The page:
The iPhone has a long and distinguished history. It’s true to call it the touchscreen smartphone that started it all. Before the iPhone everything looked different; after the iPhone everything else looked like an iPhone.

With the iPhone 5S about to go on sale we take a look at how the iPhone developed over the years.

In 2007 Steve Jobs took to the stage to announce the iPhone: "Today, we're introducing three revolutionary products," he said. "The first one is a widescreen iPod with touch controls. The second is a revolutionary mobile phone. The third is a breakthrough internet communications device.

"These are not three separate devices. This is one device. And we are calling it iPhone. Today Apple is going to reinvent the phone."

See: iPhone UK (first-generation review).

iPhone (first-generation)

The iPhone 1 (First Generation)

Watch Steve Jobs launch the original iPhone

While you’re waiting for the iPhone 5S to launch, or your iPhone 5C to arrive, you might want to remember how the original iPhone looked all those years ago.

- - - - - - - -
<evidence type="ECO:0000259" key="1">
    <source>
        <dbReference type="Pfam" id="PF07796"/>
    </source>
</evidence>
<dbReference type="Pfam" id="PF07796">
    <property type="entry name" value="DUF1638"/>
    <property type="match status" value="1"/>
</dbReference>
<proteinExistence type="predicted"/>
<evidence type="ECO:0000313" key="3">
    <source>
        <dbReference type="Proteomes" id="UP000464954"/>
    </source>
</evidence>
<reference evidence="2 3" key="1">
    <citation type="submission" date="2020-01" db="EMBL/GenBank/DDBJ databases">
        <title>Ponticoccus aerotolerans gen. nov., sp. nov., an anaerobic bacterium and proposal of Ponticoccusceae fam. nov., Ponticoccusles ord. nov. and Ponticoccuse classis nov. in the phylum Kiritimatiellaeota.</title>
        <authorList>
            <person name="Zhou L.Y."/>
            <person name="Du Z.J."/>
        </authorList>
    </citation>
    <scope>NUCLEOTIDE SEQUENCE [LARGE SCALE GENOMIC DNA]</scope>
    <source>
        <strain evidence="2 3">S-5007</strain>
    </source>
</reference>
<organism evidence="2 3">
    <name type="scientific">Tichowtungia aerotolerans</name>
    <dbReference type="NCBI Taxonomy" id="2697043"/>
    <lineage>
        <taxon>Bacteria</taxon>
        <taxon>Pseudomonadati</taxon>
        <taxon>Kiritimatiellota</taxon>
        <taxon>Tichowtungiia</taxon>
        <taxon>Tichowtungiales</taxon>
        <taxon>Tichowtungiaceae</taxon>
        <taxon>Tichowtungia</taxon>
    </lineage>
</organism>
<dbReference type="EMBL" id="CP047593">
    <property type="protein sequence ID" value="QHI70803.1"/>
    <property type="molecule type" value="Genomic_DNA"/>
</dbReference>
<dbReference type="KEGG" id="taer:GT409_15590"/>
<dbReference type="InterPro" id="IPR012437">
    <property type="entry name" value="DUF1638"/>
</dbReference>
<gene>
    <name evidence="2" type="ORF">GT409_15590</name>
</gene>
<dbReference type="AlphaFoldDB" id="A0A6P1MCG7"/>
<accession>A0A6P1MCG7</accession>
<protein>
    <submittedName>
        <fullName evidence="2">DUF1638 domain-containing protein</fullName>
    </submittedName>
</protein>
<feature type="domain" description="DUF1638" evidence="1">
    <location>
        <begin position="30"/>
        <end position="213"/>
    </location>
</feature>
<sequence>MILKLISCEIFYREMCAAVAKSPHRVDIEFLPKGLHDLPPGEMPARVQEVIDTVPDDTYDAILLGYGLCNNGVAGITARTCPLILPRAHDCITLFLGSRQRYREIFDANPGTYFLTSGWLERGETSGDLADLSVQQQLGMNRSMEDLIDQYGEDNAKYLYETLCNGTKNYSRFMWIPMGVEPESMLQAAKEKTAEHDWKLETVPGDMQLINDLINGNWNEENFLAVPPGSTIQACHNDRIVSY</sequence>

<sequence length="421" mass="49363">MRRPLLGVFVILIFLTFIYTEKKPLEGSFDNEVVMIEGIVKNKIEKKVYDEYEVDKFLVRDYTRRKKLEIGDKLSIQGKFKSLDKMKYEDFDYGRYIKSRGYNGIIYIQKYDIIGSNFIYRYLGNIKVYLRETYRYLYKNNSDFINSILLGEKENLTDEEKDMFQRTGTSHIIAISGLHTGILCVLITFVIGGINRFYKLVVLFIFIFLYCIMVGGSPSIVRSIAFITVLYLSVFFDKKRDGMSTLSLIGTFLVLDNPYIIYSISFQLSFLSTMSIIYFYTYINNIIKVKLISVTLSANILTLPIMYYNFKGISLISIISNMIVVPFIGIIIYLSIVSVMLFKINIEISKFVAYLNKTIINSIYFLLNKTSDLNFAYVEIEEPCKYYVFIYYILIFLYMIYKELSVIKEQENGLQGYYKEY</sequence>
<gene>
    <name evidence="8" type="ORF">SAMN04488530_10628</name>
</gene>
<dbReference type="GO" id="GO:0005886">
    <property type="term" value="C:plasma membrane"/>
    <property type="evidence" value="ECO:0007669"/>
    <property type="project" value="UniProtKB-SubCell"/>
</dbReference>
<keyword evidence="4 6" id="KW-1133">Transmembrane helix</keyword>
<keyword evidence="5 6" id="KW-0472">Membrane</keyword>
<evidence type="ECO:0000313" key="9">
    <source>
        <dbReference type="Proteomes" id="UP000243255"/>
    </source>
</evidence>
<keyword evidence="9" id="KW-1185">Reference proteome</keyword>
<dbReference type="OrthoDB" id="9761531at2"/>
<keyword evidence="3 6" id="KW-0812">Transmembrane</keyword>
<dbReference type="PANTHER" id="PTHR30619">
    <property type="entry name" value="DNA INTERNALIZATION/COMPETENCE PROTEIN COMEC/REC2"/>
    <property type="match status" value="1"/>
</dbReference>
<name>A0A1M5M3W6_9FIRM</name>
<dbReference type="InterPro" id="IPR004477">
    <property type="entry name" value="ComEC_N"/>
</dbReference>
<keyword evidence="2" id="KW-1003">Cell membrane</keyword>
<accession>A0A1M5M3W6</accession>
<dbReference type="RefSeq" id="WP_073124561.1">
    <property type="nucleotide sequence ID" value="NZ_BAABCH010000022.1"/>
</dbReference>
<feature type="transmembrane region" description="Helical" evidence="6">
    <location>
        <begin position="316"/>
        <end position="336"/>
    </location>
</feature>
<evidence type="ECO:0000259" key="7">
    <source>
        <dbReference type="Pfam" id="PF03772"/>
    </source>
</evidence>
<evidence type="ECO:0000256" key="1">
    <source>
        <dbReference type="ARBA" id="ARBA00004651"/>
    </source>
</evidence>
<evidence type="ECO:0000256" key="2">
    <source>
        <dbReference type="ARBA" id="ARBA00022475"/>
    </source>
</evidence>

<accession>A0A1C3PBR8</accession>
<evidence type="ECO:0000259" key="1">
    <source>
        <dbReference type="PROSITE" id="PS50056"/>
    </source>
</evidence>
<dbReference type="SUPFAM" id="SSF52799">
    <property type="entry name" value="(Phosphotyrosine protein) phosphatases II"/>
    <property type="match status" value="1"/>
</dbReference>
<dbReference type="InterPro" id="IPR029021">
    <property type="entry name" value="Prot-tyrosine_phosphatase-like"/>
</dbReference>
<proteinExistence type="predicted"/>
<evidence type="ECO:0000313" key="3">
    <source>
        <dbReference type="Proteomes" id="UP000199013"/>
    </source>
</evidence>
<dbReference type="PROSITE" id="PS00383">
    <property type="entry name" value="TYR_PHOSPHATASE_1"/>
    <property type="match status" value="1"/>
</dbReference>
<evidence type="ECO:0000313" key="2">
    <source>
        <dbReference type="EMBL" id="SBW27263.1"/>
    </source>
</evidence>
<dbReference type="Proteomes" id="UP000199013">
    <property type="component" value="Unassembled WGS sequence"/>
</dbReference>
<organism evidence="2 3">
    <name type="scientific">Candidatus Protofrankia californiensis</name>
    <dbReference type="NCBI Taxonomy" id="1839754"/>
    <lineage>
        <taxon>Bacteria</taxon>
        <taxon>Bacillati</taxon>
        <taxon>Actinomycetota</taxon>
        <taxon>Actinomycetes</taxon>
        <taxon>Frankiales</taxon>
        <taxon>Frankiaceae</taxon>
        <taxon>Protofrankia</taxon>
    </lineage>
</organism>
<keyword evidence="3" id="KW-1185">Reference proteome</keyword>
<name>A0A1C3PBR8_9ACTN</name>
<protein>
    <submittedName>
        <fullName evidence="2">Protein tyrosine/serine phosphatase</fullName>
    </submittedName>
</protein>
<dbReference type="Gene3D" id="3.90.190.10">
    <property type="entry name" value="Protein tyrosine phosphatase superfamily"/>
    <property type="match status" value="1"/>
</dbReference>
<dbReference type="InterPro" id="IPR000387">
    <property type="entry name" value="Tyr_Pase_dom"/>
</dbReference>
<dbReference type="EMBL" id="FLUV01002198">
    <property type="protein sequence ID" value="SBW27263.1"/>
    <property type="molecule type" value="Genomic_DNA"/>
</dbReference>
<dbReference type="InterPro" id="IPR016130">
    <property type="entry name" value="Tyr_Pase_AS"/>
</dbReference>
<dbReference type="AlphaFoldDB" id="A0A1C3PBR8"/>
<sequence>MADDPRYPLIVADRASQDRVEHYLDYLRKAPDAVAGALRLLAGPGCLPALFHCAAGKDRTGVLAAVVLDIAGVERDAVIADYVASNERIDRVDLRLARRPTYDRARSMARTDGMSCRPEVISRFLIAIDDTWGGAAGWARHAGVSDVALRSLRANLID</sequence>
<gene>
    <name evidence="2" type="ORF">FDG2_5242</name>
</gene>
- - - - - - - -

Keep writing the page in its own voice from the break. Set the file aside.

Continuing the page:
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This historic launch was considered one of Steve Jobs’ finest hours. A forty minute presentation in which he outlined exactly how the smartphone of the future should look. He turned out to be right: here we are six years later and every successful smartphone since then has either been an iPhone, or looked like an iPhone. All the other phones like BlackBerry, Windows and feature phones with old-fashioned keys have gradually become phased out.

Let’s take a look at how the iPhone slowly evolved into the smartphone we we know today.

A history of the IPhone

Apple has launched eight iPhone models in six years (if we include the two models launched this year).

The first iPhone was a far cry from the fingerprint reading, Retina Display-powered and Siri-sporting model that is about to go on sale. The first iPhone had quite a number of high profile features missing. It didn’t have 3G, for a start, the fastest form of mobile internet at the time (let alone 4G). It also lacked GPS, the ability to install apps or a front-facing camera. The rear-facing camera wasn’t much to shout about either, being just 2-megapixels.

Above all it was fiercely expensive. Costing £269 for an 8GB model with a 18-month contract from O2 (at £35 per month). The total cost was £899. And you got just 200 minutes and 200 texts per month for that price, although you also got unlimited internet.

See: iPhone 5C pricing and tariffs